Neurotoxicity of A beta amyloid protein in vitro is not altered by calcium channel blockade

Neurobiol Aging. 1995 Jan-Feb;16(1):5-10. doi: 10.1016/0197-4580(95)80002-9.


In cortical cultures, A beta protein destabilizes calcium homeostasis, but direct neurotoxicity of A beta is not observed. In hippocampal cultures, we and others find treatment with A beta protein decreases neuronal survival, but the mechanism of neurotoxicity is unknown. We have used low-density, serum-free cultures of hippocampal neurons to determine whether the neurotoxicity of A beta protein in vitro can be altered by voltage- or ligand-gated calcium channel antagonists or cyclic nucleotides. In these cultures, neither omega-conotoxin, nifedipine, verapamil, APV, nor MK-801 altered the survival of neurons exposed to synthetic A beta 1-40. The N-channel antagonist diltiazem decreased A beta 1-40 toxicity repeatedly, but slightly, perhaps by indirectly contributing to increased neuronal viability. Treatment of cultures with dibutyryl cAMP, 8-bromo cAMP, dibutyryl cGMP, and 8-bromo cGMP also failed to alter A beta toxicity. Thus, the toxicity of beta protein in low-density hippocampal cultures was not directly altered either by calcium channel blockers or by the addition of cyclic nucleotides.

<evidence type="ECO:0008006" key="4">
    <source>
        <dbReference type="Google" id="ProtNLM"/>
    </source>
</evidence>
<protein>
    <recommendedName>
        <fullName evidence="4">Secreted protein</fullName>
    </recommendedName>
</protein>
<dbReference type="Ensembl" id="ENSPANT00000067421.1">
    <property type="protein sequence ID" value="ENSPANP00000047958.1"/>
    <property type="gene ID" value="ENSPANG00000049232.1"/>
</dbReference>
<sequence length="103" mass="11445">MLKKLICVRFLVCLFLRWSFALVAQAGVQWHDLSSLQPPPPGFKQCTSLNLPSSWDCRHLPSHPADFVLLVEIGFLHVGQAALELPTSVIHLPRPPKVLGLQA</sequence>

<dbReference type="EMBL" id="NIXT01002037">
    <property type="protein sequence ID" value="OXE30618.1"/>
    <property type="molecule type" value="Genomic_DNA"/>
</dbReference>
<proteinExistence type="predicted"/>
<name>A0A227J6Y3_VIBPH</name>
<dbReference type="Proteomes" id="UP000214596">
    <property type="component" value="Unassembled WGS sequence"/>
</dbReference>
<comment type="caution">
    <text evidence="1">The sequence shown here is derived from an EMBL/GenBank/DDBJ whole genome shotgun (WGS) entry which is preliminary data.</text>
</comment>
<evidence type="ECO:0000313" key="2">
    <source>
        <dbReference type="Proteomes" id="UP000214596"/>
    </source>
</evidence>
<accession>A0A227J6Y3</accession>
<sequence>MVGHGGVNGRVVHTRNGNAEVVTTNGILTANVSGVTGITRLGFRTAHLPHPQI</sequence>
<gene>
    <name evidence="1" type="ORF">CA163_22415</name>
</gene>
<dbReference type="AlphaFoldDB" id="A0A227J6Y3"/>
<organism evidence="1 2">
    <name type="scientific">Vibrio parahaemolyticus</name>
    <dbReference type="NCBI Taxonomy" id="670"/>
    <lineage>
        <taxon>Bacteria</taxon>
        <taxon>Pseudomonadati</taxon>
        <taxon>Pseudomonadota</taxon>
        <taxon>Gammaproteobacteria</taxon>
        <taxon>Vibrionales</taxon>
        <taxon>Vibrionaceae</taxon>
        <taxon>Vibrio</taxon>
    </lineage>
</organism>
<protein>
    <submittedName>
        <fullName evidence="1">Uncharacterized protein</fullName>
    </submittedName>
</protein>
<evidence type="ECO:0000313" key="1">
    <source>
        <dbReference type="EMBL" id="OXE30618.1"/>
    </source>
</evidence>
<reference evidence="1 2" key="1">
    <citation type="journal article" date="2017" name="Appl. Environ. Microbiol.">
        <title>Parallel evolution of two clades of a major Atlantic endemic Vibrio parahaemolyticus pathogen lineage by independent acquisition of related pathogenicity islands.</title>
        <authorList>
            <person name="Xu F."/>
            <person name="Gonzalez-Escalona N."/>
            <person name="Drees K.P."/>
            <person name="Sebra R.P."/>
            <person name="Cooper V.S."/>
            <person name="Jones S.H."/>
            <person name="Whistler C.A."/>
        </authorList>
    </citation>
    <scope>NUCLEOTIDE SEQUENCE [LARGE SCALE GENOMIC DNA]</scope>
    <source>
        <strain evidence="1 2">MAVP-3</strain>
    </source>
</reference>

Publication types

  • Research Support, U.S. Gov't, P.H.S.

MeSH terms

  • Amyloid beta-Peptides / toxicity*
  • Animals
  • Calcium Channel Blockers / pharmacology*
  • Cell Survival / drug effects
  • Cells, Cultured
  • Culture Media, Serum-Free
  • Cyclic AMP / pharmacology
  • Cyclic GMP / pharmacology
  • Hippocampus / cytology
  • Hippocampus / drug effects
  • Hippocampus / metabolism
  • Hydrolysis
  • Immunohistochemistry
  • Ion Channel Gating / drug effects
  • Rats
  • Rats, Sprague-Dawley
  • Tissue Fixation
  • Trypsin


  • Amyloid beta-Peptides
  • Calcium Channel Blockers
  • Culture Media, Serum-Free
  • Cyclic AMP
  • Trypsin
  • Cyclic GMP